Primary Progressive Aphasia: Toward a Pathophysiological Synthesis.

Affiliation

Ruksenaite J(1), Volkmer A(2), Jiang J(1), Johnson JC(1), Marshall CR(3), Warren JD(#)(1), Hardy CJ(#)(4).
Author information:
(1)Dementia Research Centre, Department of Neurodegenerative Disease, UCL Queen Square Institute of Neurology, University College London, 8 - 11 Queen Square, London, WC1N 3BG, UK.
(2)Division of Psychology and Language Sciences, University College London, London, UK.
(3)Preventive Neurology Unit, Wolfson Institute of Preventive Medicine, Queen Mary University of London, London, UK.
(4)Dementia Research Centre, Department of Neurodegenerative Disease, UCL Queen Square Institute of Neurology, University College London, 8 - 11 Queen Square, London, WC1N 3BG, UK. [Email]
(#)Contributed equally

Abstract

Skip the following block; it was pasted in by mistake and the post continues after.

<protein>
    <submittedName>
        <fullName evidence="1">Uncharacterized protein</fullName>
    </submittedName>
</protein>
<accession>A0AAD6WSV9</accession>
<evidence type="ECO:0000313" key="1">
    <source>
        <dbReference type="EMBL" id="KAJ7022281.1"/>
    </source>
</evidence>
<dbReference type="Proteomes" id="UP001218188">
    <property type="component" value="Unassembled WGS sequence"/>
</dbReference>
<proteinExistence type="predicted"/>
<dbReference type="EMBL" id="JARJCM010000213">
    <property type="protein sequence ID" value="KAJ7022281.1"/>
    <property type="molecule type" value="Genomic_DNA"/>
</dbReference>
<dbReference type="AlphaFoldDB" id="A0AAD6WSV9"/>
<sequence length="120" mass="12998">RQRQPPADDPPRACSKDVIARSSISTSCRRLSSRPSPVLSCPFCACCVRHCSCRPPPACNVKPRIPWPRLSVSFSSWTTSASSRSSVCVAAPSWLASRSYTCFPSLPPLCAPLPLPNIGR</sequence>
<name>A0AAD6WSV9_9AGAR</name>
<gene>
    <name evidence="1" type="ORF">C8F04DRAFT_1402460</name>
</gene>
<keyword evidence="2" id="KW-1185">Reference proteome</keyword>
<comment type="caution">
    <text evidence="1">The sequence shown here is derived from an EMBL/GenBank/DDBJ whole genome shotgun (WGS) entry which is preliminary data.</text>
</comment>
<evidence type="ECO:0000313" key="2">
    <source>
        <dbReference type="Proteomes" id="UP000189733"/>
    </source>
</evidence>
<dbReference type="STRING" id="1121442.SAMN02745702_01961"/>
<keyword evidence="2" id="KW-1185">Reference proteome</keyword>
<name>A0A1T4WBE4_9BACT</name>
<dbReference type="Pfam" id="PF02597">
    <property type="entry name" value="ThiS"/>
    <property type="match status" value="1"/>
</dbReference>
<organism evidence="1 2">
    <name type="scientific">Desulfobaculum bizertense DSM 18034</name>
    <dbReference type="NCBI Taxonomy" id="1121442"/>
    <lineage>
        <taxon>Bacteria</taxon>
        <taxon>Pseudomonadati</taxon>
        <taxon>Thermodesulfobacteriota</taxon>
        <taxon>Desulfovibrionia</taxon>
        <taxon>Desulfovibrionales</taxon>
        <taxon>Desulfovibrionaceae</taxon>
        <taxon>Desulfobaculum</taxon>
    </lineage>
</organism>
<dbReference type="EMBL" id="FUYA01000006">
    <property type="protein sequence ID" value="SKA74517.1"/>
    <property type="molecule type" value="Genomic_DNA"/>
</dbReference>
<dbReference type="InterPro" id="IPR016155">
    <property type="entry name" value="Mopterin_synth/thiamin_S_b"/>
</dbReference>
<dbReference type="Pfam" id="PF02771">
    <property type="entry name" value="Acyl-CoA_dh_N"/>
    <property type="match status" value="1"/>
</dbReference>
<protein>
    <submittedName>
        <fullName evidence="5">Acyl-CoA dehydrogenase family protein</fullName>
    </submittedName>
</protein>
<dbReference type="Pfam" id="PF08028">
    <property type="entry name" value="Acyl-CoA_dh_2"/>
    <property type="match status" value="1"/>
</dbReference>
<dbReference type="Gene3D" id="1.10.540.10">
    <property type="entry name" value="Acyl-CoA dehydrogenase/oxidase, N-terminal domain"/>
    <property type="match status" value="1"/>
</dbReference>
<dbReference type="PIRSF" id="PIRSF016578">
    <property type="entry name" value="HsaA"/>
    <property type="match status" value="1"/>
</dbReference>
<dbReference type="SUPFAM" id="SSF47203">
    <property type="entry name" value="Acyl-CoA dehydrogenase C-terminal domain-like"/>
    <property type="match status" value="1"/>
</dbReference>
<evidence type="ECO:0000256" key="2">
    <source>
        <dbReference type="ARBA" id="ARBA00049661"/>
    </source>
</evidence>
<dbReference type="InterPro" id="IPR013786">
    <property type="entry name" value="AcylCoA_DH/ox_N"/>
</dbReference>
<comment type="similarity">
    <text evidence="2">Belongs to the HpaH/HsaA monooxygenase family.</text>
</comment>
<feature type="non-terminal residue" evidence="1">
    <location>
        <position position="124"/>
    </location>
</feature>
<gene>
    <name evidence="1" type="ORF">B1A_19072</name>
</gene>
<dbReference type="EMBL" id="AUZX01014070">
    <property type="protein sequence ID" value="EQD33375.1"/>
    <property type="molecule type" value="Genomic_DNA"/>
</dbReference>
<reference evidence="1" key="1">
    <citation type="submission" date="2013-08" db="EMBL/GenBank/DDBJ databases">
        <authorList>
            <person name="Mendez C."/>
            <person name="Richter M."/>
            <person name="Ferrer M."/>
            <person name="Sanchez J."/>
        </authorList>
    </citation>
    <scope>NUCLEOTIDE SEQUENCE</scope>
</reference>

PURPOSE OF REVIEW: The term primary progressive aphasia (PPA) refers to a diverse group of dementias that present with prominent and early problems with speech and language. They present considerable challenges to clinicians and researchers. RECENT FINDINGS: Here, we review critical issues around diagnosis of the three major PPA variants (semantic variant PPA, nonfluent/agrammatic variant PPA, logopenic variant PPA), as well as considering 'fragmentary' syndromes. We next consider issues around assessing disease stage, before discussing physiological phenotyping of proteinopathies across the PPA spectrum. We also review evidence for core central auditory impairments in PPA, outline critical challenges associated with treatment, discuss pathophysiological features of each major PPA variant, and conclude with thoughts on key challenges that remain to be addressed. New findings elucidating the pathophysiology of PPA represent a major step forward in our understanding of these diseases, with implications for diagnosis, care, management, and therapies.